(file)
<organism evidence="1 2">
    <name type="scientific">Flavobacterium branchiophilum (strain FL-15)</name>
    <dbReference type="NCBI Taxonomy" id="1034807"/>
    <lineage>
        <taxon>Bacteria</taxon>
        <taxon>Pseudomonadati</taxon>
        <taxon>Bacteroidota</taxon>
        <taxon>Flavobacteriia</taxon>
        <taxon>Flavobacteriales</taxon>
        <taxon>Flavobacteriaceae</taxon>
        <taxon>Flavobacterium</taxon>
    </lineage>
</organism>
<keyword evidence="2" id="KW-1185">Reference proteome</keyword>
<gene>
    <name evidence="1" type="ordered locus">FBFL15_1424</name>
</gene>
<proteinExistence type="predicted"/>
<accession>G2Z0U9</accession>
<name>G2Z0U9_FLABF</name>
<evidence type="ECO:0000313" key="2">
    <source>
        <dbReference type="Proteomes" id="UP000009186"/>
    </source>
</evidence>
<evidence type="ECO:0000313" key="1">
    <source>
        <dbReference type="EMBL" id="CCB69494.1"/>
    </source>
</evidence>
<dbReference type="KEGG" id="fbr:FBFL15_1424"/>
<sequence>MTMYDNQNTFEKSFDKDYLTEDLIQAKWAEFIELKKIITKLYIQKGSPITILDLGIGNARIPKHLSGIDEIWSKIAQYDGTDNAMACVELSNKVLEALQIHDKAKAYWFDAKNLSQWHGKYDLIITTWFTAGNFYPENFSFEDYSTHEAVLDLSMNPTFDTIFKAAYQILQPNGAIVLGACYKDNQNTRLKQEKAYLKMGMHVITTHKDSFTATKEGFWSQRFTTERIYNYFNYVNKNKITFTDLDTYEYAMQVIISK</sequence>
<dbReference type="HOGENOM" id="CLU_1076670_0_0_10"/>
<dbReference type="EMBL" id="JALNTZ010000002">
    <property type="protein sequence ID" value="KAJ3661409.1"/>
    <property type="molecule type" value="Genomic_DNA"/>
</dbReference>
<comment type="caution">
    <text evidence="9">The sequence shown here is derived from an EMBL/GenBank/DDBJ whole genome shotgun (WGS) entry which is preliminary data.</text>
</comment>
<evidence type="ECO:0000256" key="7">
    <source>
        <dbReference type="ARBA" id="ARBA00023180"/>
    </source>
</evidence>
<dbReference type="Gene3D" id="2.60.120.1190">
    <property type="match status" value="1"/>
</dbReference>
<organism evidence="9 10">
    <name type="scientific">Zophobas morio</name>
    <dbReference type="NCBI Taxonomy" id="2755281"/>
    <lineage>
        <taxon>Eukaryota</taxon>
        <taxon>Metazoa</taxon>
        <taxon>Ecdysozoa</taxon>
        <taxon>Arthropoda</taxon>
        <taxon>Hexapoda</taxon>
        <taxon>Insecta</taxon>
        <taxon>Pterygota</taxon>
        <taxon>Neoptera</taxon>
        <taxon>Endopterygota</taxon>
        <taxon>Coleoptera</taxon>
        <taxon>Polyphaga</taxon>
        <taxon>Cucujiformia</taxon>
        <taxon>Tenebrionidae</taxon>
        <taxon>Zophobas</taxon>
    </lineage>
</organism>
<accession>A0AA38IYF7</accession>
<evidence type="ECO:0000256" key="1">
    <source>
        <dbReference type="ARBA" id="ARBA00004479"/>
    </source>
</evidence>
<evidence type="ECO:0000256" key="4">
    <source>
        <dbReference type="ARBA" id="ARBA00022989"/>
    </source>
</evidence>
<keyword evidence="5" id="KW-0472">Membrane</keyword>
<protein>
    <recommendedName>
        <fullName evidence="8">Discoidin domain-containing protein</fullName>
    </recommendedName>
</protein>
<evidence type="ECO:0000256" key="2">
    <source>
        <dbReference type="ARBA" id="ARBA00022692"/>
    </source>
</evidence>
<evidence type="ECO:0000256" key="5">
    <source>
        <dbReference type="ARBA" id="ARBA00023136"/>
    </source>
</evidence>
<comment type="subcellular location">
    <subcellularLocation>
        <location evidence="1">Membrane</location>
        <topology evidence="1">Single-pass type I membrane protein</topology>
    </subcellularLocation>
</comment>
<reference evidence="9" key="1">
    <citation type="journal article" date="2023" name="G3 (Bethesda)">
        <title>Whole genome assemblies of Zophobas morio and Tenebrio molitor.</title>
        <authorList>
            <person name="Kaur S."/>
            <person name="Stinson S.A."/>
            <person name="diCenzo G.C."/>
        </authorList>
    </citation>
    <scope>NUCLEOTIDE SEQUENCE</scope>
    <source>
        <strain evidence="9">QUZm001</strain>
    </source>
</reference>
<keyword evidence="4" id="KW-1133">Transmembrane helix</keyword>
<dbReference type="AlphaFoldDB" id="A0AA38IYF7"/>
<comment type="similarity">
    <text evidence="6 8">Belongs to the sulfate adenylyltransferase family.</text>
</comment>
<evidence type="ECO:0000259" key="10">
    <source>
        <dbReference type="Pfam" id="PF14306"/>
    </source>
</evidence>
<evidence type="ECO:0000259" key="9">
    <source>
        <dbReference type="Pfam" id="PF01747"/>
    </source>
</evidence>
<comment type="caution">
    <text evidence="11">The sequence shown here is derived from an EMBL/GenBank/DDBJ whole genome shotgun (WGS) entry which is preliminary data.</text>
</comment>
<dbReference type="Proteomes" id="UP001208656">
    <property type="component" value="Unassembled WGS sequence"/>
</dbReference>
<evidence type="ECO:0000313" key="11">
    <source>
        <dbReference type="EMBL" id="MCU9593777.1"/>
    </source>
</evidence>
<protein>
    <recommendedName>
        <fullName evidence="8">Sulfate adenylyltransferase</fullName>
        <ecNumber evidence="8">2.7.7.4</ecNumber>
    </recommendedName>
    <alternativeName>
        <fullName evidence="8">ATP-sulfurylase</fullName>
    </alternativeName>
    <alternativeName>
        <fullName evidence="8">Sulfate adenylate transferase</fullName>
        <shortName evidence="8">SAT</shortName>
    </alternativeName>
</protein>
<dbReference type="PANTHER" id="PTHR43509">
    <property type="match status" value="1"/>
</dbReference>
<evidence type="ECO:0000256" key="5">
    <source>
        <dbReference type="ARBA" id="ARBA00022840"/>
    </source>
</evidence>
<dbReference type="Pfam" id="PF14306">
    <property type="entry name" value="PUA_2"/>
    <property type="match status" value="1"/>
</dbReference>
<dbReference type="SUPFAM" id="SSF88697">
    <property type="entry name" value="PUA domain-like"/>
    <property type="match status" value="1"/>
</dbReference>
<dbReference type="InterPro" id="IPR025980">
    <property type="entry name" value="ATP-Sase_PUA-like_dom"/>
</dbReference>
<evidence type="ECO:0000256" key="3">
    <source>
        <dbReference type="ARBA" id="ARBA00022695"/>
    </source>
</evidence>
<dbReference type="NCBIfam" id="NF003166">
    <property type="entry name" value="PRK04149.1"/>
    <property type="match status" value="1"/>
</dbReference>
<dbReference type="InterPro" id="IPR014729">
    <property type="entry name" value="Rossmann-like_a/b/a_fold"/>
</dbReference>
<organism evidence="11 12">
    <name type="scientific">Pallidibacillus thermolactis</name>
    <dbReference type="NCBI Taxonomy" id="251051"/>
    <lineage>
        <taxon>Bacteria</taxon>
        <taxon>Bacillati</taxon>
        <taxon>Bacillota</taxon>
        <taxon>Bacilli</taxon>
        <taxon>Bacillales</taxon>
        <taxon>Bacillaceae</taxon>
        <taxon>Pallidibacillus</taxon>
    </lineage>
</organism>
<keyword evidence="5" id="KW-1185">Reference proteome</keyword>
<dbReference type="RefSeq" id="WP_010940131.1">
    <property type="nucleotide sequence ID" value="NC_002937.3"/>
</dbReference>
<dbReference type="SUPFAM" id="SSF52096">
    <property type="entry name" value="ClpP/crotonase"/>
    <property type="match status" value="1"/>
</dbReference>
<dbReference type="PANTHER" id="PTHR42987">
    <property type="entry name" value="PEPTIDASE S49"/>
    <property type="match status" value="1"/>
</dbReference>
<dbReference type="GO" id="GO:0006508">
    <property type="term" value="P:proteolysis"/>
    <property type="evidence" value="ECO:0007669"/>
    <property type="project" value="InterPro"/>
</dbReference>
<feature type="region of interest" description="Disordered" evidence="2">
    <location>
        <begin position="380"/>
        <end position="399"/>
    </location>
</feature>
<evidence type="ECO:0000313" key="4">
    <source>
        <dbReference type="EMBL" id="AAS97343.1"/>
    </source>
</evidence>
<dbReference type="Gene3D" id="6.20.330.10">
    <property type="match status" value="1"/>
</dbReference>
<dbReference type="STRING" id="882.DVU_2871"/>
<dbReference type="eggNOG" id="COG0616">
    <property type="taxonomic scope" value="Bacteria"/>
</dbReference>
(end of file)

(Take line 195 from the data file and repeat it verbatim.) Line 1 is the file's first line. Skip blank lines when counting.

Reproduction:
        <taxon>Bacillaceae</taxon>